Satellite television antennas use parabolic reflector or "dish" antennas.They are also incorporate with LNB (Low Noise Block) converter.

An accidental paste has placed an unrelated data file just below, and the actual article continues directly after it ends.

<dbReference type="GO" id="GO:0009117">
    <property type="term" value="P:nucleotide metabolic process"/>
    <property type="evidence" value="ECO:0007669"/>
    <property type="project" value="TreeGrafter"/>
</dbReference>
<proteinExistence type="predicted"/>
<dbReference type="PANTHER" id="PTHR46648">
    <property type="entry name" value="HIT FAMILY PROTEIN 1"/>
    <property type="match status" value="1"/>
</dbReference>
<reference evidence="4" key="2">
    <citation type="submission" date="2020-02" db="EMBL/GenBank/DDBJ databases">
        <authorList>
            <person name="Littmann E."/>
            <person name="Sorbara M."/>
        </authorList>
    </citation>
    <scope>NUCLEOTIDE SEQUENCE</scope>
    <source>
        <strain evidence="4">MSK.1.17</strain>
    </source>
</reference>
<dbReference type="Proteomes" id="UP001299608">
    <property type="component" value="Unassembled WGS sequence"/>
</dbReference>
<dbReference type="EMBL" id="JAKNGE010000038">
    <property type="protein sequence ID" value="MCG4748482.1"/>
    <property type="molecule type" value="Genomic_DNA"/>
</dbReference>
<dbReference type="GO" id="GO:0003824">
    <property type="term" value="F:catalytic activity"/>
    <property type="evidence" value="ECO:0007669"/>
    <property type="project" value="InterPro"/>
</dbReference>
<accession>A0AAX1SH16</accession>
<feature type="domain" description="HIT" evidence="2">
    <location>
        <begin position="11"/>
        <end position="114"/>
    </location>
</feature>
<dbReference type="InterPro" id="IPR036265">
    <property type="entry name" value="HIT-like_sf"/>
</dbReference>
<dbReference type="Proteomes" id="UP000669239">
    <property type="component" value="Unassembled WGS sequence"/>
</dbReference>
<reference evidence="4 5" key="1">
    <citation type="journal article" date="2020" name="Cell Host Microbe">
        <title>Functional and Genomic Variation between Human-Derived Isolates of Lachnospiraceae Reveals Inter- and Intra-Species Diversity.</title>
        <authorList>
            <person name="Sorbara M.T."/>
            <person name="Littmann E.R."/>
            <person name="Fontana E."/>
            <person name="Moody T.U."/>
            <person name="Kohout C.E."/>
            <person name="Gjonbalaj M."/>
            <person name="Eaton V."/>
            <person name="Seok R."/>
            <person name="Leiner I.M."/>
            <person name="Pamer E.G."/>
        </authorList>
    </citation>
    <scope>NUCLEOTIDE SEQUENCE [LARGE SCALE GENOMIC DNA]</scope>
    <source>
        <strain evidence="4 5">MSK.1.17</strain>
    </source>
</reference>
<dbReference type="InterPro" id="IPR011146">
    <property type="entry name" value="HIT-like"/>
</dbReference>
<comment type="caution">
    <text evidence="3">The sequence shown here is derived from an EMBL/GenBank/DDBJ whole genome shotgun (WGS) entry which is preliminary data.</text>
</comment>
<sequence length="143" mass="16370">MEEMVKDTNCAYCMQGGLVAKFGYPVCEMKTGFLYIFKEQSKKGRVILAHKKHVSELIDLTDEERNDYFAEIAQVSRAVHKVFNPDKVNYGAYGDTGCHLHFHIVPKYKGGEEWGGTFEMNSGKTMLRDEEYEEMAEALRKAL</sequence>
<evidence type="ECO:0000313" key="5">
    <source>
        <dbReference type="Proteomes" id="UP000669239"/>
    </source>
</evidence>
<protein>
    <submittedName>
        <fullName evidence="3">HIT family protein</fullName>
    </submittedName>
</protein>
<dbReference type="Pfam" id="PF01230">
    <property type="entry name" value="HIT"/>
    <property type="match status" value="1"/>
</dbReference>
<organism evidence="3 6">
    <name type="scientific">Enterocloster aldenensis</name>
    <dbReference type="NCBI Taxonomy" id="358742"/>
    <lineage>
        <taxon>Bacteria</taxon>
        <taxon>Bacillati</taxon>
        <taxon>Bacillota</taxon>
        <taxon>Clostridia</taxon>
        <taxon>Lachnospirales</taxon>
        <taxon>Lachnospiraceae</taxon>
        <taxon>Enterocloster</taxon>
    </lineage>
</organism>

The satellite transmits signals at frequencies between 12.2 and 12.7 GHz. Signals at these frequencies would be very quickly attenuated by any coaxial feeder that was used. As feeder lengths may run into several metres or more in many installations, this would mean that the signals that reached the television would be very weak. To overcome this problem the LNB is installed at the feed point of the antenna. Its job is to fold two functions. It amplifies the signal, but more importantly it converts it down to a frequency (usually 950 to 1450MHz) where the loss introduced by the coaxial feeder is considerably less. The amplification provided by the LNB also enables the loss introduced by the cable to be less critical. By performing these two functions it means that domestic coaxial cable can be used satisfactorily, while maintaining sufficiently high signal levels at the receiver.